there, are, couple, trust, emsisoft, blueridge, appguard, the, loman, bros, hitman, pro, alert, sandboxie, folks, and, lastly, excubits, few, out,     there are a couple i trust emsisoft blueridge appguard the loman bros hitman pro alert the sandboxie folks and lastly the folks at excubits there are a few out there

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 Post Posted: Fri Jan 12, 2018 9:31 pm 
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There are a couple I trust. Emsisoft, Blueridge(Appguard), the Loman Bros(Hitman Pro Alert),The Sandboxie folks, and lastly the folks at Excubits. There are a few out there


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 Post Posted: Sat Jan 13, 2018 2:26 pm 
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Is NOD32 still around, I used to use them a few years ago and they were classed as one of the best.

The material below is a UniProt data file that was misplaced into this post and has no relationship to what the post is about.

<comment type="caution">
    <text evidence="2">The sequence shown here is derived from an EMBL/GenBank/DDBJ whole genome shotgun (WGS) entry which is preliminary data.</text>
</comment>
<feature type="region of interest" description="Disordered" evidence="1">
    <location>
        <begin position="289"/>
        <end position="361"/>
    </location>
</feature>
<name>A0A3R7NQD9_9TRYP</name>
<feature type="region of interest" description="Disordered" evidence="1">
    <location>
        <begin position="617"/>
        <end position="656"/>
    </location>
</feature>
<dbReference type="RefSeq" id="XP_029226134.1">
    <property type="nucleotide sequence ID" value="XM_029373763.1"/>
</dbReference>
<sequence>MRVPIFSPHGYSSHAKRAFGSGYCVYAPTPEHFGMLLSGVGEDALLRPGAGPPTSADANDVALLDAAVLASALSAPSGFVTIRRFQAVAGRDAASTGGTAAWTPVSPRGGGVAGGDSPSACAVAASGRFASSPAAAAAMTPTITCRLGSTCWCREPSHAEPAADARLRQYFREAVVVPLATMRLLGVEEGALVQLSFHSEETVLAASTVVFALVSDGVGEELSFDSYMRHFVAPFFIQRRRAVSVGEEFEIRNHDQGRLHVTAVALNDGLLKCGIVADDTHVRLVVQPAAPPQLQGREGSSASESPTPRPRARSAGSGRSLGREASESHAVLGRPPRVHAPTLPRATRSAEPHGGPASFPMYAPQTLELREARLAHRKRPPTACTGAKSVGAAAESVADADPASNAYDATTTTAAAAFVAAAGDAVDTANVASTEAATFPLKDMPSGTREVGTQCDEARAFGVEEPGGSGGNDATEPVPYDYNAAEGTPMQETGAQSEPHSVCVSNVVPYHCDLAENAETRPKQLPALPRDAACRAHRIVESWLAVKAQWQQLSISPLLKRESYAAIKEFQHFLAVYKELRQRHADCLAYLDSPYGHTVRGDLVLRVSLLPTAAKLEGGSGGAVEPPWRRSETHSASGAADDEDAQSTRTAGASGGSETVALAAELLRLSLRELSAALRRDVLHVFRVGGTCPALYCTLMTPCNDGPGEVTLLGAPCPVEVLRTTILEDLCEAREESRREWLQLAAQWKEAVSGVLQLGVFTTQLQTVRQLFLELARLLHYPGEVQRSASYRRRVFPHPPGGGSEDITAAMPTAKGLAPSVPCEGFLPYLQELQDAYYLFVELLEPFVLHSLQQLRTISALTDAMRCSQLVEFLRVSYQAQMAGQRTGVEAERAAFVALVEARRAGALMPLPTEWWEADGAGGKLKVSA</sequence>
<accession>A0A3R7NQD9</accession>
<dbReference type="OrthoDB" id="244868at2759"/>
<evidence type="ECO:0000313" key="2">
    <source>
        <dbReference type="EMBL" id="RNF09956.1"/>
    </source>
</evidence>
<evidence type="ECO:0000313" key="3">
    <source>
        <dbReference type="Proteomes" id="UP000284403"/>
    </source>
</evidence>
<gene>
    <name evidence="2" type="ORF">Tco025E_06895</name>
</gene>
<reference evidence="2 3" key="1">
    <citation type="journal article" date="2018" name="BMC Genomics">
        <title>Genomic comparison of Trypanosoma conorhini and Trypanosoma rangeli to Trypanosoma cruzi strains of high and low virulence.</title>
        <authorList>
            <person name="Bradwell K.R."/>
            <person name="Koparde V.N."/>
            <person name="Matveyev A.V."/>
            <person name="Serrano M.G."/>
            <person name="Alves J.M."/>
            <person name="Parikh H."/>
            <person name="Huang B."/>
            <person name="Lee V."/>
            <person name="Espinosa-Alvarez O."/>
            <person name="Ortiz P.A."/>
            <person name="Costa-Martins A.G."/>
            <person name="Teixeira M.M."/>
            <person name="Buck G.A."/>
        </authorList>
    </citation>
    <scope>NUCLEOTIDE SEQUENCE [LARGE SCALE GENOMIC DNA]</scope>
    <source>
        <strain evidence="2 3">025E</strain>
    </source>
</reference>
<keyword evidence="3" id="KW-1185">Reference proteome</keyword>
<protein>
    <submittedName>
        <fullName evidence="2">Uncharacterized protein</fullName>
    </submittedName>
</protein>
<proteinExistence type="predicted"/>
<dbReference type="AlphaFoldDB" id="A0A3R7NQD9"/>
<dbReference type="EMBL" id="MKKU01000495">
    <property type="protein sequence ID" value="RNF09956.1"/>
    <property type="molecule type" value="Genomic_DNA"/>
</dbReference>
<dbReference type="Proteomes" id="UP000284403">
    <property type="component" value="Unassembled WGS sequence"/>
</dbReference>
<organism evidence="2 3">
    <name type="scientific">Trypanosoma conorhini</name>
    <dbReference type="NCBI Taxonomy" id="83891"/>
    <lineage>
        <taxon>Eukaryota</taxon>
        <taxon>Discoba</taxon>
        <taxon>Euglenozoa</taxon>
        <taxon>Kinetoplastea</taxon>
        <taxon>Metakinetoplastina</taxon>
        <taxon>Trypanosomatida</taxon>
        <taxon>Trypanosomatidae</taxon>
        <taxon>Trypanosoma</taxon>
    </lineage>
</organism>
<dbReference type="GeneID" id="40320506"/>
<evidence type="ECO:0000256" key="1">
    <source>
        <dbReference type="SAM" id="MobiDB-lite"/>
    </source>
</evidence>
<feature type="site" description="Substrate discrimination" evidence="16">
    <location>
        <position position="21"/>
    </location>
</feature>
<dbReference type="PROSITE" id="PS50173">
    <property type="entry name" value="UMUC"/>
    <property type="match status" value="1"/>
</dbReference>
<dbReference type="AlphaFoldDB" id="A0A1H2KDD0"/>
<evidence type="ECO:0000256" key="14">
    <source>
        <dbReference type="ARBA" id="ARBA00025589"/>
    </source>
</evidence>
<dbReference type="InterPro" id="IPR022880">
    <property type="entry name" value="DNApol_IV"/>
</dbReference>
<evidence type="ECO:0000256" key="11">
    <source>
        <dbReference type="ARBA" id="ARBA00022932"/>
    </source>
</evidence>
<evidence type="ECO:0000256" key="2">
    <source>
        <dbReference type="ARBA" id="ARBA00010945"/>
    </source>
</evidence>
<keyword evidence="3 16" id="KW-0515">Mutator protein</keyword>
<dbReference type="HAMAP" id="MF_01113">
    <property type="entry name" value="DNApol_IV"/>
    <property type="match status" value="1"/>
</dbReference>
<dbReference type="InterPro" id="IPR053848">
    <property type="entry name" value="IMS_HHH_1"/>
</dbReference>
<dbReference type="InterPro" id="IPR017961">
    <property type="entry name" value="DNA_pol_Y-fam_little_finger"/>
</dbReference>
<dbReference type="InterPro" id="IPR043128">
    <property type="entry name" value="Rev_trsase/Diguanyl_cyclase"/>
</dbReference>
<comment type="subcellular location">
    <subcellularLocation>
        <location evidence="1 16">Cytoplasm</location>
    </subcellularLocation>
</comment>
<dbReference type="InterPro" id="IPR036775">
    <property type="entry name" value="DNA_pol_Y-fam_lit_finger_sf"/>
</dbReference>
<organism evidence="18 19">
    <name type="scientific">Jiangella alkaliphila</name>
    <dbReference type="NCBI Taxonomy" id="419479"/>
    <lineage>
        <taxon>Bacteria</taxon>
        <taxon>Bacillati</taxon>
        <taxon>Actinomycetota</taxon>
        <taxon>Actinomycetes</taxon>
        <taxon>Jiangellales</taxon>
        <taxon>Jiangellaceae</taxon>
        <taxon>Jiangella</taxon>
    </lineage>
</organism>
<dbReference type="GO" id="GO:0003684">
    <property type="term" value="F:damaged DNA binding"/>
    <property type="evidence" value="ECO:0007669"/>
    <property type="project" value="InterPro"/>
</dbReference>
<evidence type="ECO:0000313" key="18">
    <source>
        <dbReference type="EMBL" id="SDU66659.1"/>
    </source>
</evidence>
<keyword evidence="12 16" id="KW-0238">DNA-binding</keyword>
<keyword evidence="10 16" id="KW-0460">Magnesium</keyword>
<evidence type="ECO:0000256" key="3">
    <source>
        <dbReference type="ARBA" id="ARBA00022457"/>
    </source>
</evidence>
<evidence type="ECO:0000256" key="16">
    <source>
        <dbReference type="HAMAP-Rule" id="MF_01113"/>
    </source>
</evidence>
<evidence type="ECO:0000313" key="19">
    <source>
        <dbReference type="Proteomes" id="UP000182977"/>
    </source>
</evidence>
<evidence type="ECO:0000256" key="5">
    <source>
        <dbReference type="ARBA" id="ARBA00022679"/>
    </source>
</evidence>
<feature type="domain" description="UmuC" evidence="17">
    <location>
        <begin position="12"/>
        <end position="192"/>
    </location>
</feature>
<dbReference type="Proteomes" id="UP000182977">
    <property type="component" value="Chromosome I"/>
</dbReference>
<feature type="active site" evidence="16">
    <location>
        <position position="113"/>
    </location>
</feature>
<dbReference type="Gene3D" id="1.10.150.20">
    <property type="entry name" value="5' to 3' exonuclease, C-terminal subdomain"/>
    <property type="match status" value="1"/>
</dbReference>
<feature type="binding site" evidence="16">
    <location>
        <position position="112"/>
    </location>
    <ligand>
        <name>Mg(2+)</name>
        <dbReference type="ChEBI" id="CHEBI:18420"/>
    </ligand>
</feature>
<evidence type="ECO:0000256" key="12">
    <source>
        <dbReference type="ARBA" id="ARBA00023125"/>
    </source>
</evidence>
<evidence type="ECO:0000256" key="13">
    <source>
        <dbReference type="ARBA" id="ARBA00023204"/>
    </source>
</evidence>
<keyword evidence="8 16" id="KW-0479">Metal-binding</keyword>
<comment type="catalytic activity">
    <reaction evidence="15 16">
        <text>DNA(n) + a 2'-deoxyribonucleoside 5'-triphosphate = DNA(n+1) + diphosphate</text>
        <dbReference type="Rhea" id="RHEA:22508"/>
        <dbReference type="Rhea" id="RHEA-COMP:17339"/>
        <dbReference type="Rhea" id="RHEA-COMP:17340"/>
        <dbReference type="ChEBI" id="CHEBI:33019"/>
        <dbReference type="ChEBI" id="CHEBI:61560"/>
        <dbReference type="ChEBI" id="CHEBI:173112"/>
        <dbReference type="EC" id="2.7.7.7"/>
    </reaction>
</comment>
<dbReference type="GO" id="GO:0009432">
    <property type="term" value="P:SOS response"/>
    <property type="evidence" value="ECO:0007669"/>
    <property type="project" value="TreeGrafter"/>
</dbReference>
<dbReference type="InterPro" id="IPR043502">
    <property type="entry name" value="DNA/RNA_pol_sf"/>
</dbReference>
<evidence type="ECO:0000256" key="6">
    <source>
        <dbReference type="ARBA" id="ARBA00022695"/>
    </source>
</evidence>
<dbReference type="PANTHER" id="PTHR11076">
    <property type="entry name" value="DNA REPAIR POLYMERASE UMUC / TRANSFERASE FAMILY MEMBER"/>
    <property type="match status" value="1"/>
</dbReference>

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 Post Posted: Sat Jan 13, 2018 2:47 pm 
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JoanA wrote:
Is NOD32 still around, I used to use them a few years ago and they were classed as one of the best.

I haven't used in a long time but it seems to still be there. Here is a link toi their site.
https://www.eset.com

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 Post Posted: Sat Jan 13, 2018 2:58 pm 
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Thanks for the link Jay, I'll have a quick look but I'm quite happy with what I have at present so can't see myself going back to paying for it, pension doesn't stretch too far these days.

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 Post Posted: Sat Jan 13, 2018 3:34 pm 
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I'm not going to run out and buy it either. When I used NOD32 I got it free through being an MS MVP.

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 Post Posted: Sun Jan 14, 2018 5:24 pm 
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Peter2150 wrote:
There are a couple I trust. Emsisoft, Blueridge(Appguard), the Loman Bros(Hitman Pro Alert),The Sandboxie folks, and lastly the folks at Excubits. There are a few out there


Warning, read on at your peril, a rant follows... i tried to stop but my fingers wouldn't :o

It's interesting in itself that you only list security software... i was thinking more along the lines of software in general, from OS's to anything else in between.